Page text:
Northern Ireland news

DUP spad Andrew Crawford provided Moy Park with 'inside information'

Andrew Crawford told Moy Park its suppliers would not be negatively impacted by changes to the RHI scheme

DUP special adviser Andrew Crawford assured Moy Park that there would be no reduction in the Renewable Heat Incentive's (RHI) lucrative tariffs more than six months ahead of a scheduled review.

The one-time adviser to former Enterprise Minister Arlene Foster also told the inquiry into the botched green energy scheme that at the time he was unaware of any link between the poultry processor's rapid expansion and the RHI's generous subsidies.

Mr Crawford speculated that he became aware of a relationship between the surge in Moy Park suppliers and the RHI scheme in "springtime 2015".

However, inquiry junior counsel Joseph Aiken went on to highlight correspondence from autumn 2014 between the DUP spad and Brian Gibson of Moy Park, whom Mr Crawford said he had been friendly with for many years.

Mrs Foster's adviser shared a one-page fact sheet via email with Mr Gibson, who the inquiry heard was one of poultry processor's "lead people". Mr Crawford claimed the information on the internal briefing document was already in the public domain, however, in the accompanying email he assured the Moy Park representative that there would be no reduction in the RHI's generous tariff.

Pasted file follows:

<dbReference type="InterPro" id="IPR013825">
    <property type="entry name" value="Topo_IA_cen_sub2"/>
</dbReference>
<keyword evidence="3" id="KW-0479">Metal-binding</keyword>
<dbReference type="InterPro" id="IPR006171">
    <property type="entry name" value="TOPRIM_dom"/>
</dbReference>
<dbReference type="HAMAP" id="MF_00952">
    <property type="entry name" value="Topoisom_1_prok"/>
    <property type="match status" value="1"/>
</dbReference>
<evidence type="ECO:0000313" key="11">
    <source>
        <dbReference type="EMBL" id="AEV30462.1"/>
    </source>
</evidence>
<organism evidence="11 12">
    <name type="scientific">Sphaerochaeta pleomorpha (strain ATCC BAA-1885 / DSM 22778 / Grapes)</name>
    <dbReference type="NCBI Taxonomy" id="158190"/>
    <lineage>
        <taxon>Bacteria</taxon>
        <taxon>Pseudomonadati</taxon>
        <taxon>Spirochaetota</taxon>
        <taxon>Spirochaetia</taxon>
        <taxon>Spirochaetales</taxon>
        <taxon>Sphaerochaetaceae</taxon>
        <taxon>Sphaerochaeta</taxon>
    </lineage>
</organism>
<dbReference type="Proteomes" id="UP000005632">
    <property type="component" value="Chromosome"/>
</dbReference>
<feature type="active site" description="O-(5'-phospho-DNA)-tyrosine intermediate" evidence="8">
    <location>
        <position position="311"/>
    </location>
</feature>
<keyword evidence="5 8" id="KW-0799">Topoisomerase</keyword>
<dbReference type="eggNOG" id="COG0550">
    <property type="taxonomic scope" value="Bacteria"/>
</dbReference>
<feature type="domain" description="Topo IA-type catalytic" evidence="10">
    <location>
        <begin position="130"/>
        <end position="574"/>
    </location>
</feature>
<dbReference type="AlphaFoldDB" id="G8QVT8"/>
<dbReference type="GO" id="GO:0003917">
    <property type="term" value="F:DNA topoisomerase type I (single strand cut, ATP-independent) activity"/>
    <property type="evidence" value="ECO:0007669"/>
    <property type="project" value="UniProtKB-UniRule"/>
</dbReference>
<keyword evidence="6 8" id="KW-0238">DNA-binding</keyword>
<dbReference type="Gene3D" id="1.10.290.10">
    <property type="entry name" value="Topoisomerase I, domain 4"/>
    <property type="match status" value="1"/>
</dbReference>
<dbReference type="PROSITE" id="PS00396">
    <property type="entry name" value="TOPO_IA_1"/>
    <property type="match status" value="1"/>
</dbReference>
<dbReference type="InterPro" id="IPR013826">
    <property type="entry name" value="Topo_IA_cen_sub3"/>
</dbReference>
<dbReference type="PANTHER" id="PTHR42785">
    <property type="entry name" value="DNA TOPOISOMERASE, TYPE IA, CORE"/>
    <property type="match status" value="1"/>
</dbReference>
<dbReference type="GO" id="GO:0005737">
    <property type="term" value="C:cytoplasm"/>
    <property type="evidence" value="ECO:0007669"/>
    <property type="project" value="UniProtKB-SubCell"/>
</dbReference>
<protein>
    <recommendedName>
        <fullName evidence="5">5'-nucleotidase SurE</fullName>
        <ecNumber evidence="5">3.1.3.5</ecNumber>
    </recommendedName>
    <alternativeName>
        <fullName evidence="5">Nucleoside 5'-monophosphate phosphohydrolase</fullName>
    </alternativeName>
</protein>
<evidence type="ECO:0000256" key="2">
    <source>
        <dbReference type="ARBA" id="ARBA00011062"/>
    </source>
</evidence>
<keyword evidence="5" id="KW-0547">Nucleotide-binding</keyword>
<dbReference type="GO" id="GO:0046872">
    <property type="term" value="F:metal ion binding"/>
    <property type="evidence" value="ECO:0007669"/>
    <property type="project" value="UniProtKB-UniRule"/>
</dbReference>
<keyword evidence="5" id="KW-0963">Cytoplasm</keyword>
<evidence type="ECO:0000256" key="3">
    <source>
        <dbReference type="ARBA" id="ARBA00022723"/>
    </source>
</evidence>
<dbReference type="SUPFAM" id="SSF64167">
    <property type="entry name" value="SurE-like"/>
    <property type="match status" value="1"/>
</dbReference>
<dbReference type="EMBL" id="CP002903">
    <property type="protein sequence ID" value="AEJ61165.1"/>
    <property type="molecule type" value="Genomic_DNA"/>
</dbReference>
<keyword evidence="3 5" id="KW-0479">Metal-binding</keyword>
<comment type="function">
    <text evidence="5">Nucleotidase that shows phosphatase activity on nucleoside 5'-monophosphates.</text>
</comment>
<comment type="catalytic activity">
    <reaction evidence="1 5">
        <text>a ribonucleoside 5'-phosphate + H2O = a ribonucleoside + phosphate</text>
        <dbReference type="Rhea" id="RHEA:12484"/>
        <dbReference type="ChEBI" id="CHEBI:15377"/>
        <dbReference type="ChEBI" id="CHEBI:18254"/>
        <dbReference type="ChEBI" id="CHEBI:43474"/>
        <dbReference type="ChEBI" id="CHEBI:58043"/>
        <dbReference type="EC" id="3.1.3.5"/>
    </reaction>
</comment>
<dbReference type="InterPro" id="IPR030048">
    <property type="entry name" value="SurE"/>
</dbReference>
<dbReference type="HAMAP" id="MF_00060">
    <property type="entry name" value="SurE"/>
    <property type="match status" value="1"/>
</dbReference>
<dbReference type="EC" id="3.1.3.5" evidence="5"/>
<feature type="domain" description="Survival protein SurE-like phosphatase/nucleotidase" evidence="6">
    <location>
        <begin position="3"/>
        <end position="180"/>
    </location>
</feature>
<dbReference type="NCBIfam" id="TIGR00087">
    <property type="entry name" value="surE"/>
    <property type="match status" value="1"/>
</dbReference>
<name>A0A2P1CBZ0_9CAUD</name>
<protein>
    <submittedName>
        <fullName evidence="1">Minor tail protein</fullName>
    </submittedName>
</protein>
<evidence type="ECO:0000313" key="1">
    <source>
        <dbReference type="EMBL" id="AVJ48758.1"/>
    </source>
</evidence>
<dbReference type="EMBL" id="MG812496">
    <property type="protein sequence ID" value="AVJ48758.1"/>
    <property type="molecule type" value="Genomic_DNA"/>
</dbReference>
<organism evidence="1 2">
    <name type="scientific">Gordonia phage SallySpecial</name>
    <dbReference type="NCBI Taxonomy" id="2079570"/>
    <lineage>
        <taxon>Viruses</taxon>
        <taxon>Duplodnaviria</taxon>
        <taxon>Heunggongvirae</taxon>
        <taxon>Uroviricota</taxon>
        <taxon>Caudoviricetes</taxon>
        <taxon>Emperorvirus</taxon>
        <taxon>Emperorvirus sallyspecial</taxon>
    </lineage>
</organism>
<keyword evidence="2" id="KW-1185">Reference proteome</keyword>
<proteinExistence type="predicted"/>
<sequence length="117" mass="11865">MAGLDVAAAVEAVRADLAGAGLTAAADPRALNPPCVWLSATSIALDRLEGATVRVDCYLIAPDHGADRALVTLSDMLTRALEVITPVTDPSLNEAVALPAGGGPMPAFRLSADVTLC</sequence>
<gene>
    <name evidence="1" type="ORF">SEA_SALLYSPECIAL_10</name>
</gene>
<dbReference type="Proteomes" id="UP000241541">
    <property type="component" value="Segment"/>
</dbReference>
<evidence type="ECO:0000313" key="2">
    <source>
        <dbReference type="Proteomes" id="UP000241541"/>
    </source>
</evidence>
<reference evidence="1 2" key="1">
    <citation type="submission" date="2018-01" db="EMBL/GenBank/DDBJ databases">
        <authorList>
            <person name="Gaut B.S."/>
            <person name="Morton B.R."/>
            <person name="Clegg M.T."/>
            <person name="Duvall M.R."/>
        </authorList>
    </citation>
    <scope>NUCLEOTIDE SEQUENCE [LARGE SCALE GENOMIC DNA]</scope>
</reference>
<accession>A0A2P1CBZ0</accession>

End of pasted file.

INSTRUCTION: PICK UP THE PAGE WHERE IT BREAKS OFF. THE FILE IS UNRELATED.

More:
He said any potential changes to how the scheme operated outlined in the department document were "unlikely to have any negative impact on Moy Park growers".

Inquiry panel member Keith MacLean said he could not see anything in the email that would enable him to conclude that the changes were not likely to have a negative impact on Moy Park.

He asked Mr Crawford what additional information he had at the time that led him to provide Mr Gibson with such an assurance.

The former DUP spad said he would make a distinction between Moy Park and the company's suppliers.

"Growers for Moy Park were already on the scheme and because of grandfathering their tariffs were unlikely to change," he said.

But when pressed by Mr MacLean on how he was able to make such an assertion more than six months before a review, Mr Crawford said he was unable to say "exactly what I was referring to in that particular point".

Mr Crawford said he was only replying to a query that could help the company but inquiry chairman Sir Patrick Coghlin insisted that Moy Park was not entitled to "insider information".

The former spad went on to tell the inquiry that he regretted not picking up the warning sings about the RHI scheme's flaws and claimed that if he had been aware he would have been able to implement cost control measures.

"This was very much a new industry in that it was a new scheme and how it was being used to support businesses," he said.

Mr MacLean noted that there were "plenty of people who picked up how lucrative it was".

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